I walk among the dead. This began when my wife died in April 2001. So when the planes slam into the World Trade Center, my heart doesn’t move. The towers collapse, sending clouds of dust billowing into the sky, people stumble into the streets stunned, and I feel nothing. Why should I cry? Why should I grieve faces and names I don’t know? My heart’s silence tells me that I already wander among the dead.

They would not have cared about Evelyn’s death if they had known. There are too many deaths in the world to care about each one. Yet I understand the emotions of losing a loved one, and the feeling that there is nothing left that can be destroyed—no dreams, hopes, or emotions. Before those planes hit, my life had already collapsed into itself, my home destroyed, the person I loved the most gone.

That thousands died is a meaningless number because I scarcely comprehend the enormity of even one death, one sorrow. Dylan Thomas was right about this. In the larger scope, 9/11 is just one more terrorist act in a world where masses of innocent people die every day because of the hatred of others, and I haven’t paid much attention to them. In the swirling of cosmic dust we began and end, but these people, who had no inkling that this day would be their last, have returned to creation’s dust before their time, as did my sweet Ev. Yet who am I to say that their deaths were early?

Francesco calls to check in on me, as he periodically does. I tell him that the sameness of my days in the sameness of the world had been helping me recover, but this new tragedy has taken away the world as a neutral place in which to heal. The rest of the day, in the silence of my house, I watch the lives of other people flicker out. When I finally turn the television off late at night, the silence deepens around me.

Evelyn would have been devastated by the attacks, but her anger and insights would have pulled me out of my numbness. We would have held each other in the shocked stillness of the air, and her compassion would have opened up mine.

Madness will now descend on people, and fevered shadows will undo the mind’s reason. More people will die to appease each nation’s vengeance, anger, and pride. This will undo our blood’s lust, but our undoing will heat another’s up, and there will be more bloodshed, destruction, and death.

My sister Linda calls, concerned about my reaction to the attacks, “Are you doing okay? Is this bringing too much of Evelyn’s death back?”

“In a bizarre way, I haven’t felt much at all,” I said. “I’m still emotionally disconnected from the world, from everything, actually. I don’t even react to the puppy next door anymore when it sounds like it’s being hurt.”

“Well, the photos being shown over and over are making me depressed. How are we ever going to get back to normal?”

“Natsume Soseki wrote a poem that is encouraging,” I say, “about being born only to die.”

“That’s lovely,” Linda says, wondering where I’m going with this, and if the attacks have pushed me over the edge.

“Even though the poem says that the end of all our efforts in life is death, we still feel attached to this world because there is something good and warm and noble about it, even when grief uproots the landscape. That is my hope. Until this feeling returns, I try to be present to the day. Like early this morning, I was caught up in the beauty of the white orchid with red and yellow stripes on my breakfast table, amazed that I’ve been able to keep it, and myself, alive.”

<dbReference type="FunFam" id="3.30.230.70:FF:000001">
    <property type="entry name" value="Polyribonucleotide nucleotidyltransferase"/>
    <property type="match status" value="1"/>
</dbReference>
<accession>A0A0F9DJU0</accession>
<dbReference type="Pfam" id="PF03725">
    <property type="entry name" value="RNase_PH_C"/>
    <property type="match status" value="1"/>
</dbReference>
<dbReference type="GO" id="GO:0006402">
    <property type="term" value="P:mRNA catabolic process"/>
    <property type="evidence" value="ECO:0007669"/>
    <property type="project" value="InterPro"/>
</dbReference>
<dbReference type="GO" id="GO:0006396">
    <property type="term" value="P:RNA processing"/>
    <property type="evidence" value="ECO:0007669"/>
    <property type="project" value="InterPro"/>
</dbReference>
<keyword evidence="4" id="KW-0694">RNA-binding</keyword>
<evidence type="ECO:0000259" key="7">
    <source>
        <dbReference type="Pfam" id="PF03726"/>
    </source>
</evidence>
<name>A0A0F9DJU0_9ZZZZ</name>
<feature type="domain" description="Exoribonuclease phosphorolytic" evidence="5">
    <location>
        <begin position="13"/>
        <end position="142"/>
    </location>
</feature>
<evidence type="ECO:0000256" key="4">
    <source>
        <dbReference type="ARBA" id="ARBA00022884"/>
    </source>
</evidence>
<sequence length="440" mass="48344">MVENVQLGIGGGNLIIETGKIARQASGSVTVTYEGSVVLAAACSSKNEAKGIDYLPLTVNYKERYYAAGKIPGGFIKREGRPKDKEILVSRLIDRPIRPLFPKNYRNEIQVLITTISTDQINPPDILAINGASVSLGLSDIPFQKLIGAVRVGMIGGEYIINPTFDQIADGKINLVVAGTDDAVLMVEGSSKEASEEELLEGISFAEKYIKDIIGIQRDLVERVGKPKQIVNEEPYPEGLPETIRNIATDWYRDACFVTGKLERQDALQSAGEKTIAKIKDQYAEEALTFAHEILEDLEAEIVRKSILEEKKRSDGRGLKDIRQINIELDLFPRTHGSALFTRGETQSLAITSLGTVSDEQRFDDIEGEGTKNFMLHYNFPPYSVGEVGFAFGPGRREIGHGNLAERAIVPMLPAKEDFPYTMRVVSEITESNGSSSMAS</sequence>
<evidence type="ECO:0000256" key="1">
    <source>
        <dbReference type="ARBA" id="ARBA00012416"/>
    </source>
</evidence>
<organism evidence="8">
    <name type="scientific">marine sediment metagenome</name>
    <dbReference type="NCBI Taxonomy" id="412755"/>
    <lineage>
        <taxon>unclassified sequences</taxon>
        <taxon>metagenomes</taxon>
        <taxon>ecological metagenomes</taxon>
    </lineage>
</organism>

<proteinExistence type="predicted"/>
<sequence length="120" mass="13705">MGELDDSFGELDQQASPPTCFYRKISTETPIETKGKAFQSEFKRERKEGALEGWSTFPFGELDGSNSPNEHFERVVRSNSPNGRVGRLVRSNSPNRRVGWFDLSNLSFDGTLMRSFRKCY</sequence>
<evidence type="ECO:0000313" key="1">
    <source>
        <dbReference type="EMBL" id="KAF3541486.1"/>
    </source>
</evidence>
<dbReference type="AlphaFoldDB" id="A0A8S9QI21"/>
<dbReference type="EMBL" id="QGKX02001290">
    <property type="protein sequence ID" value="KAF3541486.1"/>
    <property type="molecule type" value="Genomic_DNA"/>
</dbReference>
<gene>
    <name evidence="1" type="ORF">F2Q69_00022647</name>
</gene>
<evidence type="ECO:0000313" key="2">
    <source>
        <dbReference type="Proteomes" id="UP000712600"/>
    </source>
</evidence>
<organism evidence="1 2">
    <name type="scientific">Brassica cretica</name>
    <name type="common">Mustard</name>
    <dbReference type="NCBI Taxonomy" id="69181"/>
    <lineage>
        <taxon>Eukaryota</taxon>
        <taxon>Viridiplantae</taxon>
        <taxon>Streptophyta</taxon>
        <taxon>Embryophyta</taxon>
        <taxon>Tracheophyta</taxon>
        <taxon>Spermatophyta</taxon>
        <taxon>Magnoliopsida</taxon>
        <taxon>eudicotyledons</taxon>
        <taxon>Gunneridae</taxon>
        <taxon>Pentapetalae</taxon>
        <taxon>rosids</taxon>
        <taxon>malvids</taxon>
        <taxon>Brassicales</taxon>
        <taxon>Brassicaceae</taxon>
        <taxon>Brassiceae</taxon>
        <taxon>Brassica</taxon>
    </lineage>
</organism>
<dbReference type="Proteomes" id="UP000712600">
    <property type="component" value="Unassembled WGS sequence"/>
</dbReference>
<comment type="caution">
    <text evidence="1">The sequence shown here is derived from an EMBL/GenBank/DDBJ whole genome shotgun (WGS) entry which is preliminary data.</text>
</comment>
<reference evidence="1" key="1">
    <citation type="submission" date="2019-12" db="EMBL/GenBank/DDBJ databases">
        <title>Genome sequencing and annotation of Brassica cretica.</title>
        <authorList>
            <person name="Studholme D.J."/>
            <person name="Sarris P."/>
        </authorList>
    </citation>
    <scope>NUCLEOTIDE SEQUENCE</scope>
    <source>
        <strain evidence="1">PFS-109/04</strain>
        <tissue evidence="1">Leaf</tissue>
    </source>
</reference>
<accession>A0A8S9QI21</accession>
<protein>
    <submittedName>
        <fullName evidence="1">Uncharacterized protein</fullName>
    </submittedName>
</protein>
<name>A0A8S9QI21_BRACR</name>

A day later, my heart opens and I feel the enormity of John Donne’s words, that every person’s death diminishes me, and now thousands more are gone.

Evelyn’s love drifts over the graveyard in my heart.


Mark Liebenow

Mark Liebenow grew up in Wisconsin. When he moved to California, he often went to Yosemite and discovered the transcendence of Nature that John Muir wrote about. It was during this time that his wife Evelyn died suddenly of an unknown heart problem when she was in her forties. Liebenow now lives in Illinois where he helps friends preserve heirloom seeds on their organic farm. He writes about grief, nature, and the theology of fools. Liebenow is the author of four books, the most recent being Mountains of Light: Seasons of Reflection in Yosemite, about going into nature to deal with grief. It was published by the University of Nebraska Press in 2012. His essays, poems, and literary criticism have been published in journals like The Colorado Review, Hayden’s Ferry Review, Fifth Wednesday Journal, Spoon River Poetry Review, Chautauqua Literary Journal, Disquieting Muses Quarterly, Clackamas Literary Review, Crab Orchard Review, and Rain Taxi Review. His poems have been set to music by composers Stephen Heinemann, “Mirage,” an eight-minute work for chorus and soprano saxophone; John Orfe, “God of the Night,” a choral piece commissioned by the Choral Arts Ensemble of Rochester, Minnesota; Robert Levy, “Maybe Sadness,” a jazz song that has been recorded. He has won the Chautauqua Nonfiction Prize, the River Teeth Literary Nonfiction Book Prize, the Literal Latte Essay Prize, the Sipple Poetry Award, received honorable mentions for the Editor’s Prize at The Spoon River Poetry Review and the Academy of American Poets Prize. His work has been nominated for the Pushcart Prize, an Illinois Arts Council Award, and named a notable essay in Best American Essays 2012. Liebenow studied creative writing in the graduate school at Bradley University and English at the University of Wisconsin, Madison. He holds M.Div. and M.A. degrees., and speaks before groups and gives workshops on a variety of topics.

More Articles Written by Mark